Writing in First Person
David Niall Wilson
Terry asked about writing in First Person, and I thought I’d tackle this question, since we have this open day for answers. I’ve written at least one novel and a small mountain of stories in first person, some that worked, others that didn’t.
The most important thing about first person narrative is that the prose has to have the right voice. First person immediately puts you on the show, don’t tell side of the fence if not handled well, and can lead to what reads more like a story about some things that would have made a good story. First person is very limiting. To answer Terry’s question in utter truthfulness, there is no way to handle things outside the character’s perspective. If you can’t tell the entire tale from what that character could know, see, or at least intuit, then you should not be telling the tale in first person.
This is a very personal style. There are editors who have seen it handled badly so many times they won’t even read a story written in first person. They are missing out on a lot of wonderful prose, I’m afraid, but I understand their pain. Stephen King handles first person POV better than almost any author I’ve encountered. He has a natural storytelling voice that puts the reader into the action and shows every angle. He shows no angles that the POV character is not aware of. Is this more difficult? Of course it is, and that’s why it’s not the recommended POV, particularly for beginning writers. It’s like a form of poetry with strict meter and rhythms. You can’t deviate just to make something fit; you have to find a way to make the story work from the POV you have chosen.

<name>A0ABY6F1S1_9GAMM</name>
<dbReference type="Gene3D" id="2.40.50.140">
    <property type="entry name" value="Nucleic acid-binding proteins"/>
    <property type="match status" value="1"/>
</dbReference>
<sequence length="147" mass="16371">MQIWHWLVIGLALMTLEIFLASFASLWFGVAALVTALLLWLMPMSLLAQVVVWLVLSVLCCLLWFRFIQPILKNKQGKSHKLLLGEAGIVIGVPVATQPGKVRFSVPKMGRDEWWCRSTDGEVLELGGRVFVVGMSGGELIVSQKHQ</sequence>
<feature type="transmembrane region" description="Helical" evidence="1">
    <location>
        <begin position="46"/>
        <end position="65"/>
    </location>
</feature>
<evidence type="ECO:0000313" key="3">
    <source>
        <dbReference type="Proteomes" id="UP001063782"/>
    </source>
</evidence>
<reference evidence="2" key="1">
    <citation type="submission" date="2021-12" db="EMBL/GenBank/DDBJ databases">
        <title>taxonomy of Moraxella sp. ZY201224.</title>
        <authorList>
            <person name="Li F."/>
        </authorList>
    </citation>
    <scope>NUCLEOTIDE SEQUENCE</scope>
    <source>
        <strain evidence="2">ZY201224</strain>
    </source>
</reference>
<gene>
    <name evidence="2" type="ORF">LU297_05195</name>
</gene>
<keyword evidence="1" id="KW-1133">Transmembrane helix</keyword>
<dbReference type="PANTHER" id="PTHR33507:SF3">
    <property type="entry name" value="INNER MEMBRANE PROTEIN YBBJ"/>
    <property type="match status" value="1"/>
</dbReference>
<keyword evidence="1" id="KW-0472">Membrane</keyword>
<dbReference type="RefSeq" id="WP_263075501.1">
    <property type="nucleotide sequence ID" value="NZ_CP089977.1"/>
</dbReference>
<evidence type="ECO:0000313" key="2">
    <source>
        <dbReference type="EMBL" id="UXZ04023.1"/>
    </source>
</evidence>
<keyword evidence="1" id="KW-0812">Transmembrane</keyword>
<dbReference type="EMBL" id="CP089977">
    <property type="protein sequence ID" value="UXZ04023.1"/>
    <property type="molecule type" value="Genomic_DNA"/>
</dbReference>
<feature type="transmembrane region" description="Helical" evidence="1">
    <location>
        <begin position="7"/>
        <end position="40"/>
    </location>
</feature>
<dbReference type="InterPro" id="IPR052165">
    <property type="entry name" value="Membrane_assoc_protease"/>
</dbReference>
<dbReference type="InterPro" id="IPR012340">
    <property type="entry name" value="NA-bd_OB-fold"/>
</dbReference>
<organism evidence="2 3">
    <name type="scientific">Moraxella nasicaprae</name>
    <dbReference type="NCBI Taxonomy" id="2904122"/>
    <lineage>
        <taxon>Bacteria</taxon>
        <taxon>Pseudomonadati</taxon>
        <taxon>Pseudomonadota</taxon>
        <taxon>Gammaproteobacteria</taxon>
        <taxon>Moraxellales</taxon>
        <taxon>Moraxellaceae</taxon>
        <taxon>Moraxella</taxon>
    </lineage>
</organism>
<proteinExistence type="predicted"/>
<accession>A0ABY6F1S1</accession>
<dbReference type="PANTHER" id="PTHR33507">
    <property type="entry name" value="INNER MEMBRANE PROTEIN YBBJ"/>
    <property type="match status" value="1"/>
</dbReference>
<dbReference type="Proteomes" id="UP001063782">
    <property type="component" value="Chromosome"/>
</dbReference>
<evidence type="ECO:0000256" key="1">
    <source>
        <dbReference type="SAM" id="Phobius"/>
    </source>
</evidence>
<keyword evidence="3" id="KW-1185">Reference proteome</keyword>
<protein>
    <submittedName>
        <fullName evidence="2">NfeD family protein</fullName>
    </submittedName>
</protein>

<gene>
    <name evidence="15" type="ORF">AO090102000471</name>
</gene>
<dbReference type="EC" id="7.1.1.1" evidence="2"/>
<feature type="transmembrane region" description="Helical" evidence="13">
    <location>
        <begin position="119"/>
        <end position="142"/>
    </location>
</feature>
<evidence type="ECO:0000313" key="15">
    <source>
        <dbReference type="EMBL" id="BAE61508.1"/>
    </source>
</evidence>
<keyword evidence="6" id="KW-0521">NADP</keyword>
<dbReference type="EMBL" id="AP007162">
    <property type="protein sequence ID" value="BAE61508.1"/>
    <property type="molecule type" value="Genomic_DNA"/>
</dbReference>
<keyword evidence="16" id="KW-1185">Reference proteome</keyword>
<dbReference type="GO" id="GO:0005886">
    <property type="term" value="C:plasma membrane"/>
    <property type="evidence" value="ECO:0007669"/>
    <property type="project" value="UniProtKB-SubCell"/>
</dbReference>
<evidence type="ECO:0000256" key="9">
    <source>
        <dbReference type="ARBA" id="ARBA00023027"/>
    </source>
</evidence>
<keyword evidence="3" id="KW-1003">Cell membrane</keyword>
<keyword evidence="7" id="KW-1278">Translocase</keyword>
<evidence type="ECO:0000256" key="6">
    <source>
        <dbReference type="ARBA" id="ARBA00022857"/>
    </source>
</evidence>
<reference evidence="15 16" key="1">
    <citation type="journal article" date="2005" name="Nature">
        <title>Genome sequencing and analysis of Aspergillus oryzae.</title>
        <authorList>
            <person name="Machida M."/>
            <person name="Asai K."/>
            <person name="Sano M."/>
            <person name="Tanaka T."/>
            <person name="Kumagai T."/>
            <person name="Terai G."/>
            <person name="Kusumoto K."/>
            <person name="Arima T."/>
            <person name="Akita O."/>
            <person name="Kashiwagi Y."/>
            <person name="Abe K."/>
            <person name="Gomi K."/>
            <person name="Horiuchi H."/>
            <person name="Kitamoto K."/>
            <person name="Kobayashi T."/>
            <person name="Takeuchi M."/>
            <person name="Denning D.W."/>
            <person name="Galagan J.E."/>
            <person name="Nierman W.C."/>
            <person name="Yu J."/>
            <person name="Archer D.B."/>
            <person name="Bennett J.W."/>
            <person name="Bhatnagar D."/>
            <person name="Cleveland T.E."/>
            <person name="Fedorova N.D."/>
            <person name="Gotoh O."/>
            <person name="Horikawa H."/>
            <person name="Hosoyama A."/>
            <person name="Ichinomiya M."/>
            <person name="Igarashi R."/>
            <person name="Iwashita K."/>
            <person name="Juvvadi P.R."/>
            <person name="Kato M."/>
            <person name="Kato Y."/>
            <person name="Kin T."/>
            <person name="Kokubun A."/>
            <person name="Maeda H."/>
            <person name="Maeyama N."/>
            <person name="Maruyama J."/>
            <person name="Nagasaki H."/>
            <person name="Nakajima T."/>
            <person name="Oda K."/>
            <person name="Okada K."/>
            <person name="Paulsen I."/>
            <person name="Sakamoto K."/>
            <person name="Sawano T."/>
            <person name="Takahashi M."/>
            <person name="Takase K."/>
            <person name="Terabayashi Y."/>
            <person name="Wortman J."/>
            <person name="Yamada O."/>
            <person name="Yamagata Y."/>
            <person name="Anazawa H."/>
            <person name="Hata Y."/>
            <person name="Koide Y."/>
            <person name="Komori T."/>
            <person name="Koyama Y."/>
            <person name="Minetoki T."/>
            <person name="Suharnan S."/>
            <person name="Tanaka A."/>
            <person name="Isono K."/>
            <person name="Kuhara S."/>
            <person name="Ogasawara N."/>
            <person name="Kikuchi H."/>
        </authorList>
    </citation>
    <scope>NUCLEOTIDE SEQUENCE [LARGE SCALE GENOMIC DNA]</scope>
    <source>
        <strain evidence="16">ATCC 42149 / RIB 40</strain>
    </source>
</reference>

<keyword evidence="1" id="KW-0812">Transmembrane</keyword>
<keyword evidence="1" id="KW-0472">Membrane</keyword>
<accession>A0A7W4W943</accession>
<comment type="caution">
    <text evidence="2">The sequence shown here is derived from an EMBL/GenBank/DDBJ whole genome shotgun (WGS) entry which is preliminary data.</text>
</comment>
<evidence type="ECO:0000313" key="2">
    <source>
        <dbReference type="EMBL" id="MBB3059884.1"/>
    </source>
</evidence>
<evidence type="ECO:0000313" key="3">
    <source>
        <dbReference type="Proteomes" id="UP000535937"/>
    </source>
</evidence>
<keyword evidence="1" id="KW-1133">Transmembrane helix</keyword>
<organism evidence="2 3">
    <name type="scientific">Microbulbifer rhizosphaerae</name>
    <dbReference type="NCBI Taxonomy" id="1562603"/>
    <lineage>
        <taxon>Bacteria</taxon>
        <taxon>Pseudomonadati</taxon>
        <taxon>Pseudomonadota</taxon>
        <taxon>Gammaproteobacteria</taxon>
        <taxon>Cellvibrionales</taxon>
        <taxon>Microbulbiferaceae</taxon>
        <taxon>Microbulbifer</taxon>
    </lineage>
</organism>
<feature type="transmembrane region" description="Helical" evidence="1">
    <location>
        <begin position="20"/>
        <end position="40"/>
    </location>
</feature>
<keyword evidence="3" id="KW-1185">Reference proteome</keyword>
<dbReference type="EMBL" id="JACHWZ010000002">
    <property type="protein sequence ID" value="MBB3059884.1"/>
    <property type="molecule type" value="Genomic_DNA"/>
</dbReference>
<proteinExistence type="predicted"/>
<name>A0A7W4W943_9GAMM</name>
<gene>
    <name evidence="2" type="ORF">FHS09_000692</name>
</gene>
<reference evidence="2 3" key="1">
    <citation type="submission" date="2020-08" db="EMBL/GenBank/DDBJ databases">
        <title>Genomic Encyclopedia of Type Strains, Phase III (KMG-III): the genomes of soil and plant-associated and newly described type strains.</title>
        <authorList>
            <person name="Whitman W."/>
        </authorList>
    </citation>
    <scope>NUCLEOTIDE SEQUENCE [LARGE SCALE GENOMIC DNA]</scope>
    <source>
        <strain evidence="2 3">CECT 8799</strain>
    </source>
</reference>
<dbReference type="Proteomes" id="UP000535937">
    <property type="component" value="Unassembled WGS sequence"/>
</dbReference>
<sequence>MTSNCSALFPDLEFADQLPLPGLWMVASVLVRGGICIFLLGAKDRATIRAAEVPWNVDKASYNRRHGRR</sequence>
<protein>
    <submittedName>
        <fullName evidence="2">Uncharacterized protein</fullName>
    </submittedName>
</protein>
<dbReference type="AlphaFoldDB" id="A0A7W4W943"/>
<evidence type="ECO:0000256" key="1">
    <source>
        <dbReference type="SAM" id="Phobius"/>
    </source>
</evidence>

A common mistake in first person POV is the insertion of flawed dialogue. Rather than having characters speak as they normally would, long information-bytes appear. People say things like, “Well, as you know, I’m an alchemist, studying the process of converting base metals to gold. It’s a very old art…blah blah blah.” The person they are speaking with, the reader will note, is their best friend, who knows and has heard more about alchemy at this point than any sane person should have to. It’s not a conversation that would happen. Long explanations of things that are “off-screen” for the purpose of letting the reader know they are there almost never work.
The bottom line is that it must be kept real. The voice has to be one that readers will love to “hear” in their mind; the action and plot have to unravel in a fashion that is plausible when seen through the eyes of a single character. It’s a difficult challenge. When it works, it produces some of the finest prose available, but when it’s off, even a little bit, it can leave a sour taste in the mouth that never goes away.
Hope that helps…